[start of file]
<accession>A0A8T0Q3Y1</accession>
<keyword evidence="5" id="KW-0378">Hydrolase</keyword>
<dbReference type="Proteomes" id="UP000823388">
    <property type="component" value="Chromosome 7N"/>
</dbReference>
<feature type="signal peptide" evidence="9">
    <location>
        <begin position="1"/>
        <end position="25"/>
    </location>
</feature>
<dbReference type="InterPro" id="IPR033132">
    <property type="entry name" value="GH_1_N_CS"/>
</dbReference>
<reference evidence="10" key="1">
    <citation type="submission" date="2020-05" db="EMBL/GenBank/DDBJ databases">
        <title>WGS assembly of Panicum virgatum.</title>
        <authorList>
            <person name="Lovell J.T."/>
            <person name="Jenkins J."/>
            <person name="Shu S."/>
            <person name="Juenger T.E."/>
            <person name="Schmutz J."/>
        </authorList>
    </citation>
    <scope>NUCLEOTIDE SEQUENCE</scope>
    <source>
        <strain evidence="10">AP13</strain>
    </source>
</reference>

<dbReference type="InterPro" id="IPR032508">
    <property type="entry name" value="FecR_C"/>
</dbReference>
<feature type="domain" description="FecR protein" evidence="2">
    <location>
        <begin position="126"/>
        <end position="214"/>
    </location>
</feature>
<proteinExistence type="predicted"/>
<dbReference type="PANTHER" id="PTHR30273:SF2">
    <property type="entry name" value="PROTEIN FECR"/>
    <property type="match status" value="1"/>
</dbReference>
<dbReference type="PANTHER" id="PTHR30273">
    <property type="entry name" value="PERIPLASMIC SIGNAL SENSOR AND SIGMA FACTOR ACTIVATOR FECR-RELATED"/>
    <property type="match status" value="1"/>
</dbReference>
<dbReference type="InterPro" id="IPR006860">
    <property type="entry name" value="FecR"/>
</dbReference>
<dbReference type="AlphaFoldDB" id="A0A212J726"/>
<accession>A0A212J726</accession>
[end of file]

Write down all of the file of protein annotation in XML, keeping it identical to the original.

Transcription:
<accession>A0A8T0Q3Y1</accession>
<keyword evidence="5" id="KW-0378">Hydrolase</keyword>
<dbReference type="Proteomes" id="UP000823388">
    <property type="component" value="Chromosome 7N"/>
</dbReference>
<feature type="signal peptide" evidence="9">
    <location>
        <begin position="1"/>
        <end position="25"/>
    </location>
</feature>
<dbReference type="InterPro" id="IPR033132">
    <property type="entry name" value="GH_1_N_CS"/>
</dbReference>
<reference evidence="10" key="1">
    <citation type="submission" date="2020-05" db="EMBL/GenBank/DDBJ databases">
        <title>WGS assembly of Panicum virgatum.</title>
        <authorList>
            <person name="Lovell J.T."/>
            <person name="Jenkins J."/>
            <person name="Shu S."/>
            <person name="Juenger T.E."/>
            <person name="Schmutz J."/>
        </authorList>
    </citation>
    <scope>NUCLEOTIDE SEQUENCE</scope>
    <source>
        <strain evidence="10">AP13</strain>
    </source>
</reference>

<dbReference type="InterPro" id="IPR032508">
    <property type="entry name" value="FecR_C"/>
</dbReference>
<feature type="domain" description="FecR protein" evidence="2">
    <location>
        <begin position="126"/>
        <end position="214"/>
    </location>
</feature>
<proteinExistence type="predicted"/>
<dbReference type="PANTHER" id="PTHR30273:SF2">
    <property type="entry name" value="PROTEIN FECR"/>
    <property type="match status" value="1"/>
</dbReference>
<dbReference type="PANTHER" id="PTHR30273">
    <property type="entry name" value="PERIPLASMIC SIGNAL SENSOR AND SIGMA FACTOR ACTIVATOR FECR-RELATED"/>
    <property type="match status" value="1"/>
</dbReference>
<dbReference type="InterPro" id="IPR006860">
    <property type="entry name" value="FecR"/>
</dbReference>
<dbReference type="AlphaFoldDB" id="A0A212J726"/>
<accession>A0A212J726</accession>